repeating the steps of laying composite plies and adjacent metal plies to form a composite to metal interface that is staggered toward said an edge of the part from the prior interface location;
    laying a ply of structural adhesive between the metal plies; and
    repeating the composite and metal ply layup where the next metal to composite interface is staggered away from the part edge to produce a nested splice.
  21. 21. The method of claim 20, further comprising:
    continuing the staggered interface stacking of the composite and metal plies to produces nested tabs to the full thickness of the part with none of composite plies extending fully to the edge of the part.
  22. 22. The method of claim 21, further comprising:
    vacuum bag processing the part to remove air voids in the layup; and
    curing the laid up part.
  23. 23. A hybrid composite resin-metal aircraft structure, comprising:
    a plurality of laminated layers forming a fiber reinforced, all composite portion, an all metal portion and a hybrid composite-metal finger joint connecting the composite portion with the metal portion,
    each of the layers including a plurality of plies of composite resin and a titanium metal sheet, wherein the plies and the metal sheet are arranged in edge-to-edge abutment with each other forming a composite-to-metal transition point in the layer, and wherein the transition points in the layers are staggered relative to each other to form the finger joint; and
    a layer of adhesive between the metal sheets for unitizing the metal sheets, and
    wherein the thickness of the plies in each of the layers is substantially equal to combined thickness of one of the sheets and layer of the adhesive.
  24. 24. A method of making a hybrid composite resin-metal aircraft structure, comprising:
    forming a lay-up including a fiber reinforced, all composite portion, an all metal portion and a hybrid composite-metal finger joint connecting the composite portion with the metal portion, forming the layup including laying up a plurality of layers wherein each of the layers is formed by placing a plurality of composite resin plies in edge-to-edge abutment with a titanium metal sheet forming a composite-to-metal transition point in the layer;
    placing a layer of adhesive n=between the metal sheets to unitize the metal portion;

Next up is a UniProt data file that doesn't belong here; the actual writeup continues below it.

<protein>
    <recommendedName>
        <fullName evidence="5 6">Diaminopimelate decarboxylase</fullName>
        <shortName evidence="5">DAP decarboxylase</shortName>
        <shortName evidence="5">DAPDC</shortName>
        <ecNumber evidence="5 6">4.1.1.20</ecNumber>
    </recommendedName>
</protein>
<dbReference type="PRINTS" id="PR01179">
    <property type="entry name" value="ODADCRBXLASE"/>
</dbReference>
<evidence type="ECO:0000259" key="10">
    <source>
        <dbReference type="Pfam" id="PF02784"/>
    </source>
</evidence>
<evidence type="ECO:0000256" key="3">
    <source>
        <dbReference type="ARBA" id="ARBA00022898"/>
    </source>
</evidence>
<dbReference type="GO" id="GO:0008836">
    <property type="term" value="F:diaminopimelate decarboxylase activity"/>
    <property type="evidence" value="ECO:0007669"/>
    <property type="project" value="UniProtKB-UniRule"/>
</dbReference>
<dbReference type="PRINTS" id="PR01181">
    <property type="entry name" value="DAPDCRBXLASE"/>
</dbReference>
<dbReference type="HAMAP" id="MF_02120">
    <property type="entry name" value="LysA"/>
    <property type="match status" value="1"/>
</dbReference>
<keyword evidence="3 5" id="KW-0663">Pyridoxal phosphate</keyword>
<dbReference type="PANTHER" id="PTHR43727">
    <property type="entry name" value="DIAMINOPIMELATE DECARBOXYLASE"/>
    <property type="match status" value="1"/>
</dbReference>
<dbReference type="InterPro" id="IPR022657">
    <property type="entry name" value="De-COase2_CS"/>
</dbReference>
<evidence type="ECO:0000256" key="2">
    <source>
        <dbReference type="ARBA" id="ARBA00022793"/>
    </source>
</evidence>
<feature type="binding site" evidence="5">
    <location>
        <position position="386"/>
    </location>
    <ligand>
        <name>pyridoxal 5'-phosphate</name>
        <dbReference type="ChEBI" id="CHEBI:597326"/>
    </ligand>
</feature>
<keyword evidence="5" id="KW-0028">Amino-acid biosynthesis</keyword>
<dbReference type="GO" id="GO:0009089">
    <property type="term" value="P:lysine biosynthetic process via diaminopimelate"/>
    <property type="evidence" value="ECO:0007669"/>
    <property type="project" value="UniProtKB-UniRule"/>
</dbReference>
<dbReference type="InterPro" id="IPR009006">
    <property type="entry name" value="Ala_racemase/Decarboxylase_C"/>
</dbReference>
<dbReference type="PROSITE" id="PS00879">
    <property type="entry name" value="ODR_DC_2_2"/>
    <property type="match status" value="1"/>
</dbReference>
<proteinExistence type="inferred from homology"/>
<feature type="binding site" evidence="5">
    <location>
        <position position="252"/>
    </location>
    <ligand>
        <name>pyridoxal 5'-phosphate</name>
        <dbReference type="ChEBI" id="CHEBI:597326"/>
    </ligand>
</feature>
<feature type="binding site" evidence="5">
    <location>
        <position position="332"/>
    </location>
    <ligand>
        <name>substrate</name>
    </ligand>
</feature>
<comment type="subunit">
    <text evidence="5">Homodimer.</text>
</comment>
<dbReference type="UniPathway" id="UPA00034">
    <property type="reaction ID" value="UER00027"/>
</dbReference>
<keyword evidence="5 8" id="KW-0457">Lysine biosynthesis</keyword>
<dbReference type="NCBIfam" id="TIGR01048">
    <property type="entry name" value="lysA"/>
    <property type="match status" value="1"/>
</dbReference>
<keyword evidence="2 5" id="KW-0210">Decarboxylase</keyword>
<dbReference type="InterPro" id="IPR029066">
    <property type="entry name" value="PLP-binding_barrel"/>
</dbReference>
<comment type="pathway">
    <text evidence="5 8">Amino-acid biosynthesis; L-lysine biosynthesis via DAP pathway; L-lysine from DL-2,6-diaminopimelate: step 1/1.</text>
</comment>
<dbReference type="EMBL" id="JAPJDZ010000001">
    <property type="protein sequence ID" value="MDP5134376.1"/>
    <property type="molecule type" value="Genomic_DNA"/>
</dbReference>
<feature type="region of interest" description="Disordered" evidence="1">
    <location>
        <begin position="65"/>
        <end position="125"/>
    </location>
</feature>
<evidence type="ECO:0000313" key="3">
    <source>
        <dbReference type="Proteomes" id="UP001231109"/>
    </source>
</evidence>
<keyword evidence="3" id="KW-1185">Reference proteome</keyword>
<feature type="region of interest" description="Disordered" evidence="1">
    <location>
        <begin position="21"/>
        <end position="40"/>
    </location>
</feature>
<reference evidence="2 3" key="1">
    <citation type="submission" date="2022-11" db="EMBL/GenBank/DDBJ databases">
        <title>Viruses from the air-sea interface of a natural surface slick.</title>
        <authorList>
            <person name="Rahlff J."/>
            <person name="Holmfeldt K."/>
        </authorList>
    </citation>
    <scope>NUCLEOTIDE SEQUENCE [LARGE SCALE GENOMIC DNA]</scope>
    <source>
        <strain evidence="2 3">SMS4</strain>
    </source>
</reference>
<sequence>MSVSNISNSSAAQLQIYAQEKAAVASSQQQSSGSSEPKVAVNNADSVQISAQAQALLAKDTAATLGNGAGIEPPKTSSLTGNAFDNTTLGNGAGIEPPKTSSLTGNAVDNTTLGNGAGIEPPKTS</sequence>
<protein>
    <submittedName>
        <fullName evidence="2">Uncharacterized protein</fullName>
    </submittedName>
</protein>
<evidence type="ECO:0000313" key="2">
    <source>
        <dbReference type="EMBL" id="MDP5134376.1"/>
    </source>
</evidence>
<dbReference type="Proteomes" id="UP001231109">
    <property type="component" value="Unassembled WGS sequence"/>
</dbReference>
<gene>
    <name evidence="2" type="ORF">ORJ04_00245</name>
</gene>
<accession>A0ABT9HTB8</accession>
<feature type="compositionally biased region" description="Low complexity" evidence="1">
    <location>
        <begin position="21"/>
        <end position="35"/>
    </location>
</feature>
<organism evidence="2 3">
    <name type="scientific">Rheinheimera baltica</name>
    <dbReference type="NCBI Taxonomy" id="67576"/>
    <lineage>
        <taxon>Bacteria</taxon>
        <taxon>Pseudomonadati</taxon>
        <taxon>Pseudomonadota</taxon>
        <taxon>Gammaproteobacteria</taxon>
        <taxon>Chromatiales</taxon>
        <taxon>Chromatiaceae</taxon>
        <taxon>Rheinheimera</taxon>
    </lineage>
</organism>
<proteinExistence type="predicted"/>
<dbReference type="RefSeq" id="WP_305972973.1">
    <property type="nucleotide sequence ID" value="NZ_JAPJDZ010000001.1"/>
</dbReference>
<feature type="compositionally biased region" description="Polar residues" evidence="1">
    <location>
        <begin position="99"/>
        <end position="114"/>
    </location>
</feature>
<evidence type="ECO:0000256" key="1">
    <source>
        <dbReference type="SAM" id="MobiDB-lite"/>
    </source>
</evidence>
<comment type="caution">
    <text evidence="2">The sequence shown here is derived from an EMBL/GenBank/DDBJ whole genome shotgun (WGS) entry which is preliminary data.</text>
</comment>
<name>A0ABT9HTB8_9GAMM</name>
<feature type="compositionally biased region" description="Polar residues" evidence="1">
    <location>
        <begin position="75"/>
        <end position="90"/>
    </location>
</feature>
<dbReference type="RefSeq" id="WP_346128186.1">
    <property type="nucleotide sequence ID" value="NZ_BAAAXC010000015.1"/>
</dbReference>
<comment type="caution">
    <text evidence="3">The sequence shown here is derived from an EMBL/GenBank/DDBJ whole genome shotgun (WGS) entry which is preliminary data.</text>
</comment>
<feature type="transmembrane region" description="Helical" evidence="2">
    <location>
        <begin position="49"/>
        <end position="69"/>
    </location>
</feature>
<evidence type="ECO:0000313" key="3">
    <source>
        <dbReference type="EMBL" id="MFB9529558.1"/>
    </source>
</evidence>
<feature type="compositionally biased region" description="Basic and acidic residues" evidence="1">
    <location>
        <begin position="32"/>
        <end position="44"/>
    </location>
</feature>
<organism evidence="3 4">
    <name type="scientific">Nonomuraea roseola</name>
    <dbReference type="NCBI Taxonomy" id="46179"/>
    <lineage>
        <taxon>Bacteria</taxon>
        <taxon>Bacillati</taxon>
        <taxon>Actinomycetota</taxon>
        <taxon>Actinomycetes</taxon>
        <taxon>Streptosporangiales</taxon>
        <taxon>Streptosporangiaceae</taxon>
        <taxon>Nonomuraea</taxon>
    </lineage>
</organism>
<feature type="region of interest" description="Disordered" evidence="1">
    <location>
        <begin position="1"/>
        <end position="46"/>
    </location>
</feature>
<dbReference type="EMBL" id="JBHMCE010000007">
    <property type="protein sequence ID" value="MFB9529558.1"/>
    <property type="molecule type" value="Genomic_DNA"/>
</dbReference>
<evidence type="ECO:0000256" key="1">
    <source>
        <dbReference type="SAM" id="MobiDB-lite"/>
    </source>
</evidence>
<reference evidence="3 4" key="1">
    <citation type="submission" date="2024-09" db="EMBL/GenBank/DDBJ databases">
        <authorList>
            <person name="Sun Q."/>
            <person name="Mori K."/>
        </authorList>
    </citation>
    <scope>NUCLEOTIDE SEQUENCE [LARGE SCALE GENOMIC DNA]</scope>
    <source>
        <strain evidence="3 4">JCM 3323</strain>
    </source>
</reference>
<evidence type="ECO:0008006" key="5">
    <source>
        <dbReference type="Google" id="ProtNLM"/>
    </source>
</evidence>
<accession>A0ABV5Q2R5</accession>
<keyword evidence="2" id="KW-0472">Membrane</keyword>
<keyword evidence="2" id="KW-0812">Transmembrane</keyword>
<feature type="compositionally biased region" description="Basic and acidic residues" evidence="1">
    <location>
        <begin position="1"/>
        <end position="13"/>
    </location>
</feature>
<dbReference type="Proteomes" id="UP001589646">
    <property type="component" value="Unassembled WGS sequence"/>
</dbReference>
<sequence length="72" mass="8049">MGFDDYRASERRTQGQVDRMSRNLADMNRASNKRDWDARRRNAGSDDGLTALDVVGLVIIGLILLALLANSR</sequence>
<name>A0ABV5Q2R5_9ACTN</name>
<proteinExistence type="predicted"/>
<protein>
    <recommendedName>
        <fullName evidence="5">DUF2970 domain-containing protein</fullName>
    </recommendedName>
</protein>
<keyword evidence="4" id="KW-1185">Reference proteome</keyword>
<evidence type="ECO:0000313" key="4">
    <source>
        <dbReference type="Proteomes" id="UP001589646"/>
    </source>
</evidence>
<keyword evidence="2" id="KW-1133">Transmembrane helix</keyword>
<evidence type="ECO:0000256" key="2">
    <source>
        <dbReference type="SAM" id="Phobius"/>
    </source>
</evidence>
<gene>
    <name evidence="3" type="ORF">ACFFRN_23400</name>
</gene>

forming the joint between the composite portion and the metal portion by staggering the transition points in the layers relative to each other;
    compacting the layup; and
    curing the layup.
US12857835 2010-08-17 2010-08-17 Composite structures having composite-to-metal joints and method for making the same Active 2031-07-11 US8652606B2 (en)

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Applications Claiming Priority (13)

Application Number Priority Date Filing Date Title
US12857835 US8652606B2 (en) 2010-08-17 2010-08-17 Composite structures having composite-to-metal joints and method for making the same
KR20137002699A KR101859783B1 (en) 2010-08-17 2011-06-22 Composite structures having composite-to-metal joints and method for making the same
PCT/US2011/041519 WO2012024023A1 (en) 2010-08-17 2011-06-22 Composite structures having composite-to-metal joints and method for making the same
EP20110729850 EP2605902A1 (en) 2010-08-17 2011-06-22 Composite structures having composite-to-metal joints and method for making the same
CA 2805468 CA2805468C (en) 2010-08-17 2011-06-22 Composite structures having composite-to-metal joints and method for making the same
CN 201180039587 CN103068565B (en) 2010-08-17 2011-06-22 A composite material - a composite structure and a method for producing a metal joint thereof
JP2013524848A JP5840687B2 (en) 2010-08-17 2011-06-22 Composite structure and a manufacturing method thereof having a metal joint and composite
US13443687 US8993084B2 (en) 2010-08-17 2012-04-10 Multi-layer metallic structure and composite-to-metal joint methods
US13716171 US8894801B2 (en) 2010-08-17 2012-12-16 Composite structures having composite-to-metal joints and method for making the same
US14510736 US9522512B2 (en) 2010-08-17 2014-10-09 Methods for making composite structures having composite-to-metal joints
US14604719 US20150129113A1 (en) 2010-08-17 2015-01-24 Multi-layer metallic structure and composite-to-metal joint methods
US15385122 US20170100909A1 (en) 2010-08-17 2016-12-20 Apparatus Configured as a Structure Comprising a Skin Including a Bond without a Splice Plate
US15384767 US9919507B2 (en) 2010-08-17 2016-12-20 Process for inhibiting galvanic corrosion of an aluminum structure connected, without using a splice plate, to a composite structure having a fiber including graphite